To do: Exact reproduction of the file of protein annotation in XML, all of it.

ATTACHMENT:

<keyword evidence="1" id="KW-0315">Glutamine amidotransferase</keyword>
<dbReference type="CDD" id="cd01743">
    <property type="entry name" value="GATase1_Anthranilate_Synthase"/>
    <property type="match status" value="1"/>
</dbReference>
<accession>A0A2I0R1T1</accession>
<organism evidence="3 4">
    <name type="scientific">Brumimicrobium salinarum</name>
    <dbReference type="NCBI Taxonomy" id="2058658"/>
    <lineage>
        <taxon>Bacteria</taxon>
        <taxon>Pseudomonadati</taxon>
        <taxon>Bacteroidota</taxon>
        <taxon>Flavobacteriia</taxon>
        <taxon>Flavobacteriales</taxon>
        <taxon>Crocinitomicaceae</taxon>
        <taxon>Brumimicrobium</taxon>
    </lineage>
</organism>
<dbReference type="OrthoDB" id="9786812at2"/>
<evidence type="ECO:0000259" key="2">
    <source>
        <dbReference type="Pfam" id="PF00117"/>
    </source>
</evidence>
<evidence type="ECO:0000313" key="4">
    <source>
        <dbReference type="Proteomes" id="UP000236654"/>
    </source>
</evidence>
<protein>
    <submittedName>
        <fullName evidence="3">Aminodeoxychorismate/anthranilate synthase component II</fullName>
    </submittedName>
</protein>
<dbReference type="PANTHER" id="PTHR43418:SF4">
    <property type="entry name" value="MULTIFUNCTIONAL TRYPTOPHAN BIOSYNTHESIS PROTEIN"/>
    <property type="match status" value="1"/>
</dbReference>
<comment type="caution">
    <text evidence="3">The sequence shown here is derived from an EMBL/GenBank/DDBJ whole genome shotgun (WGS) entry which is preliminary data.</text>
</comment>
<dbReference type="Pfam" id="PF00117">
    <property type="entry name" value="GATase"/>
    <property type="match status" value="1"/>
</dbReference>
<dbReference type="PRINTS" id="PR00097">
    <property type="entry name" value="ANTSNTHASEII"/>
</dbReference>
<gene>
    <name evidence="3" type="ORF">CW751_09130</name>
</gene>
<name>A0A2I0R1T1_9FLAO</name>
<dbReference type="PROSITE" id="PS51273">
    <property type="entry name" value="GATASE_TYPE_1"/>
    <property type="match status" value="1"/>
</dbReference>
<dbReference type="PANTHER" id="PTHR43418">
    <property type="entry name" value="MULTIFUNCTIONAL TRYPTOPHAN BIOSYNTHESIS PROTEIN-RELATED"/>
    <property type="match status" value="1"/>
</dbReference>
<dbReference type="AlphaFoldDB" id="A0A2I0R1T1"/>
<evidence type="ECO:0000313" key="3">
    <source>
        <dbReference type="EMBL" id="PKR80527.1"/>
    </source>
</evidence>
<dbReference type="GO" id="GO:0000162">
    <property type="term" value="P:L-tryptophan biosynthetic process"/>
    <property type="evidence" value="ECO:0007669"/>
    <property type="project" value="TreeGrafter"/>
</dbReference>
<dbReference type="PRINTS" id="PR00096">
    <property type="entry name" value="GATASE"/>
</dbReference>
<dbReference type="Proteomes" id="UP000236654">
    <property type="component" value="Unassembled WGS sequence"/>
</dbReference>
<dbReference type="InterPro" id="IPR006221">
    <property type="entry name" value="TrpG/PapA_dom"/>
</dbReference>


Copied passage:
<keyword evidence="1" id="KW-0315">Glutamine amidotransferase</keyword>
<dbReference type="CDD" id="cd01743">
    <property type="entry name" value="GATase1_Anthranilate_Synthase"/>
    <property type="match status" value="1"/>
</dbReference>
<accession>A0A2I0R1T1</accession>
<organism evidence="3 4">
    <name type="scientific">Brumimicrobium salinarum</name>
    <dbReference type="NCBI Taxonomy" id="2058658"/>
    <lineage>
        <taxon>Bacteria</taxon>
        <taxon>Pseudomonadati</taxon>
        <taxon>Bacteroidota</taxon>
        <taxon>Flavobacteriia</taxon>
        <taxon>Flavobacteriales</taxon>
        <taxon>Crocinitomicaceae</taxon>
        <taxon>Brumimicrobium</taxon>
    </lineage>
</organism>
<dbReference type="OrthoDB" id="9786812at2"/>
<evidence type="ECO:0000259" key="2">
    <source>
        <dbReference type="Pfam" id="PF00117"/>
    </source>
</evidence>
<evidence type="ECO:0000313" key="4">
    <source>
        <dbReference type="Proteomes" id="UP000236654"/>
    </source>
</evidence>
<protein>
    <submittedName>
        <fullName evidence="3">Aminodeoxychorismate/anthranilate synthase component II</fullName>
    </submittedName>
</protein>
<dbReference type="PANTHER" id="PTHR43418:SF4">
    <property type="entry name" value="MULTIFUNCTIONAL TRYPTOPHAN BIOSYNTHESIS PROTEIN"/>
    <property type="match status" value="1"/>
</dbReference>
<comment type="caution">
    <text evidence="3">The sequence shown here is derived from an EMBL/GenBank/DDBJ whole genome shotgun (WGS) entry which is preliminary data.</text>
</comment>
<dbReference type="Pfam" id="PF00117">
    <property type="entry name" value="GATase"/>
    <property type="match status" value="1"/>
</dbReference>
<dbReference type="PRINTS" id="PR00097">
    <property type="entry name" value="ANTSNTHASEII"/>
</dbReference>
<gene>
    <name evidence="3" type="ORF">CW751_09130</name>
</gene>
<name>A0A2I0R1T1_9FLAO</name>
<dbReference type="PROSITE" id="PS51273">
    <property type="entry name" value="GATASE_TYPE_1"/>
    <property type="match status" value="1"/>
</dbReference>
<dbReference type="PANTHER" id="PTHR43418">
    <property type="entry name" value="MULTIFUNCTIONAL TRYPTOPHAN BIOSYNTHESIS PROTEIN-RELATED"/>
    <property type="match status" value="1"/>
</dbReference>
<dbReference type="AlphaFoldDB" id="A0A2I0R1T1"/>
<evidence type="ECO:0000313" key="3">
    <source>
        <dbReference type="EMBL" id="PKR80527.1"/>
    </source>
</evidence>
<dbReference type="GO" id="GO:0000162">
    <property type="term" value="P:L-tryptophan biosynthetic process"/>
    <property type="evidence" value="ECO:0007669"/>
    <property type="project" value="TreeGrafter"/>
</dbReference>
<dbReference type="PRINTS" id="PR00096">
    <property type="entry name" value="GATASE"/>
</dbReference>
<dbReference type="Proteomes" id="UP000236654">
    <property type="component" value="Unassembled WGS sequence"/>
</dbReference>
<dbReference type="InterPro" id="IPR006221">
    <property type="entry name" value="TrpG/PapA_dom"/>
</dbReference>